Unilever, YPSA initiate youth-lead plastic awareness campaign in Chattogram
"Plastic-Free Karnaphuli River" campaign
The Bangladeshi river system is gradually losing vitality due to several man-made factors, such as unplanned development and pollution. The Karnaphuli River in the port city of Chattogram, is a significant river that is currently in grave danger.
Unilever Bangladesh Limited (UBL) and YPSA (Young Power in Social Action) have teamed up in a campaign dubbed “Not throwing the Plastic in River” to conserve the once-powerful Karnaphuli and raise awareness of plastic pollution, particularly among young people.
On Saturday (December 10) to initiate the campaign, YPSA and UBL organized a plastic cleanup and awareness-raising programme at Chattogram by involving 100 youth volunteers and UBL employees, read a media release.
This timely and much-needed initiative was taken to encourage volunteers for their effort to reduce plastic from the natural ecosystem and to celebrate ‘International Volunteer Day 2022’, which was observed in December.
In the presence of Hazi Nurul Hoque, Counselor, ward 35, Md. Arifur Rahman, Chief Executive YPSA and Md. Sanaullah Mallick, Employee Relations Lead, Unilever Bangladesh Limited, the cleanup initiative started from Karnaphuli Bridge location of the port city and volunteers engaged with local people to raise awareness on the harmful aspects of throwing polythene and other plastic in the river and environment.
Despite being referred to as the “lifeline of economic operations in Bangladesh,” the Karnaphuli river is the deadliest victim of unchecked pollution.
According to research by the Bangladesh University of Engineering and Technology (BUET), polythene and plastic materials blanket the bottom two to seven meters of the Karnaphuli River, jeopardizing the river’s health.
Regrettably, it has been observed that many people gather near Karnaphuli New Bridge on holidays and weekends to take in the beauty of the river and spend time.
The visitors frequently discard single-use plastic goods (SUPs) into waterways, including food packaging, water bottles, chip bags, and other trash items. This impolite activity contributes significantly to river pollution and clogs the riverbed with plastic.
In response, UBL and YPSA together launched the “Plastic-Free Karnaphuli River” campaign. This initiative directly contacted several thousand city residents, volunteers, and visitors on appropriate plastic trash management and the significance of a pollution-free Karnaphuli.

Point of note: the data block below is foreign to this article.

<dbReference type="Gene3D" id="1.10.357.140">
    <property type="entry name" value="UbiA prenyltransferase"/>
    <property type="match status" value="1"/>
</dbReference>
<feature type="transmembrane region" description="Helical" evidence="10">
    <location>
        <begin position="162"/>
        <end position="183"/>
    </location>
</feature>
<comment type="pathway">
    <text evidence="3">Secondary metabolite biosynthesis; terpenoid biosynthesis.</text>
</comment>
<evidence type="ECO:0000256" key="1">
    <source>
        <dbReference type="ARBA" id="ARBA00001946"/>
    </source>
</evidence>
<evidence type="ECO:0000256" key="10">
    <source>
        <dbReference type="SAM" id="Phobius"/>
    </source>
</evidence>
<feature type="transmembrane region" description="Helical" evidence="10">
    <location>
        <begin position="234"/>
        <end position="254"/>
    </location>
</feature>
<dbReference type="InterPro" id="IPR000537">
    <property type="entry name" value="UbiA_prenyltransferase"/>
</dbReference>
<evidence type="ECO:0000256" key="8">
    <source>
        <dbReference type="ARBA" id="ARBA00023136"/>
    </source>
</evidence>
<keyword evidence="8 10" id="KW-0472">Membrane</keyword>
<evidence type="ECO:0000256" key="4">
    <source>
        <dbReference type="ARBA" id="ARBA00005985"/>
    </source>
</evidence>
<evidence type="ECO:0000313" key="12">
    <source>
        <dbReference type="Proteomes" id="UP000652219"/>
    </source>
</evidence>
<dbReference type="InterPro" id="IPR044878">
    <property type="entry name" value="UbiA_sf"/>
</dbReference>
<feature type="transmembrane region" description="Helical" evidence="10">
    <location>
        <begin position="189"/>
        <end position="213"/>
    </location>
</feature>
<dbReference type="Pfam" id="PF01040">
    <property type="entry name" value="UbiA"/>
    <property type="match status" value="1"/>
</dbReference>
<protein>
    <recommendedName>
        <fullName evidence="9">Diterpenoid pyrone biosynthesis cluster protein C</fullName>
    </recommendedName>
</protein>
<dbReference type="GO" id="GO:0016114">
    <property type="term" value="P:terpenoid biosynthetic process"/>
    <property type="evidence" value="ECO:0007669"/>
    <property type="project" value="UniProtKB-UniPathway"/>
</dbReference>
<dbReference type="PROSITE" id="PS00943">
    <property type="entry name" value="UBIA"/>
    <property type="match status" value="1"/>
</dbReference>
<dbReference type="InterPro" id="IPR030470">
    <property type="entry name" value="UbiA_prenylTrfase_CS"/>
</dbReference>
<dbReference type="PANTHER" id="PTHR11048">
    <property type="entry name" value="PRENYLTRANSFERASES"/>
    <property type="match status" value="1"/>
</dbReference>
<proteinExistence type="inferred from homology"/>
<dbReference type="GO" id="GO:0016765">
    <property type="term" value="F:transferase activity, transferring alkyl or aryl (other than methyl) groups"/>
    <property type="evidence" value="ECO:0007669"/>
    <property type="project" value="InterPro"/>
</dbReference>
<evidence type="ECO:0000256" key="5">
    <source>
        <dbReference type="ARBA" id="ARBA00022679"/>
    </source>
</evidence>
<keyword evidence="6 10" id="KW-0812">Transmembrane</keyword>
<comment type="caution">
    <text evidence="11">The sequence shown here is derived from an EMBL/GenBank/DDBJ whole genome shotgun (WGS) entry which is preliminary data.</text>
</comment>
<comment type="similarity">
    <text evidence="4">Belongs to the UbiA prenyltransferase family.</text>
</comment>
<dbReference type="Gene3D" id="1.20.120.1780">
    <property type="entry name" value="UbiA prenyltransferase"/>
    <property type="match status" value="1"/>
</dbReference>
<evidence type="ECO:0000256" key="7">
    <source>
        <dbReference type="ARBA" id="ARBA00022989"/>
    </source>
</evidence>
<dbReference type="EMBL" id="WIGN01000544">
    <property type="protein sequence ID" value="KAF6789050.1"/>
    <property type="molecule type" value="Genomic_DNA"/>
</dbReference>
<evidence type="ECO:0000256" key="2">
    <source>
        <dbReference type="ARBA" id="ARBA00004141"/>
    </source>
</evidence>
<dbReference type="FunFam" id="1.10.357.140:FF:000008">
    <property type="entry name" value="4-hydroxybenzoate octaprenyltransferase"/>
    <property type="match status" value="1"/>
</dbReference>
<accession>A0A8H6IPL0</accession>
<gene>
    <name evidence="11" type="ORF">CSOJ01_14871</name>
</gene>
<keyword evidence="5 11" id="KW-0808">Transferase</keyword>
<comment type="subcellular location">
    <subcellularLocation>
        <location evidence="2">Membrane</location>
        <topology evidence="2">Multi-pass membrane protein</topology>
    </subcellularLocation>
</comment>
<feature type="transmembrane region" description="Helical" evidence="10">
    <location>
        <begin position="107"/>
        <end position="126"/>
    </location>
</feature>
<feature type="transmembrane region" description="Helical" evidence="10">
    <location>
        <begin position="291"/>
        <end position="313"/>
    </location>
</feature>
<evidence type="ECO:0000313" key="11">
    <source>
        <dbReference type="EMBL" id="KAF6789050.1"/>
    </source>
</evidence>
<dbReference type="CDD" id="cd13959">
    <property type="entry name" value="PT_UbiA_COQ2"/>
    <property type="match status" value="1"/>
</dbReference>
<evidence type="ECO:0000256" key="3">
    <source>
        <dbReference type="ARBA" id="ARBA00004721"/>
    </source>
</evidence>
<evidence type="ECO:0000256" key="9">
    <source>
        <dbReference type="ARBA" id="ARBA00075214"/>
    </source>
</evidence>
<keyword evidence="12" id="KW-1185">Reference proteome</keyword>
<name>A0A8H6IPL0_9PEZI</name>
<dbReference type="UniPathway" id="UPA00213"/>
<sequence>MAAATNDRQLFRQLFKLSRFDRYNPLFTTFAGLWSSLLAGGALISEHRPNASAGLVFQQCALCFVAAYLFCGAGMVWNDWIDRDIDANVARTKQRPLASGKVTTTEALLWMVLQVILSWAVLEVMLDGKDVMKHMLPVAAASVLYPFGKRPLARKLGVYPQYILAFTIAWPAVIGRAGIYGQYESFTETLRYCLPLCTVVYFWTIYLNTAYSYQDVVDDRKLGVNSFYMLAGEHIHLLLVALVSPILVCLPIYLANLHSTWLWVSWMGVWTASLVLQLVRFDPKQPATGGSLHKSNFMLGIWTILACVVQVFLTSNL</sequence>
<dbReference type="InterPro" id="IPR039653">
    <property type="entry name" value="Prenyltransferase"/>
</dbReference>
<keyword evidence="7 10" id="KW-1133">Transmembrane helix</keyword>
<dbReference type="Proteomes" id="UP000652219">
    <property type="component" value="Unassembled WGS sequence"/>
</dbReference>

Unilever Bangladesh has launched a Plastic Waste Management project in collaboration with YPSA and working in 41 wards of the port city and collected 3200 tonnes of post-consumer used plastic waste from the city.
On this occasion, Shamima Akhter, Director of Corporate Affairs, Partnership and Communications, Unilever Bangladesh said, “In Bangladesh, we are seeing a rapid increase in plastic waste. At Unilever, our global target is to collect more plastic than we produce by 2025 and strive to create a waste-free world. Since 2021 we have been working in different city corporations in Bangladesh to develop a sustainable plastic waste collection value chain. Unilever Bangladesh and YPSA initiated plastic waste collection from 41 wards of Chattogram City Corporation from the beginning of 2022. Raising awareness of plastic waste is another important step to bringing a sustainable solution; hence we have launched the youth-led awareness programme with the help of our partner organization, YPSA. Today 100 plus volunteers, including our employees, demonstrated their commitment to keeping our environment plastic pollution free, and we hope to take this campaign across Chattogram city in the coming year.”
Md. Arifur Rahman, Chief Executive, YPSA said, “Our Chattogram city has lost its beauty due to various pollution including the dumping of plastic waste everywhere. The major lifeline of Chattogram, the Karnaphuli riverbed, is being filled with plastic, endangering our ecology as a whole and contaminating water. Additionally, waterlogging is being worsened by plastic waste in Chattogram City. I thus ask all volunteer friends and organisations in attendance to do our civic responsibility by being aware of the plastic catastrophe and spreading the awareness to others. We shall be able to rid Chattogram city and Karnaphuli river of plastic with everyone’s help.”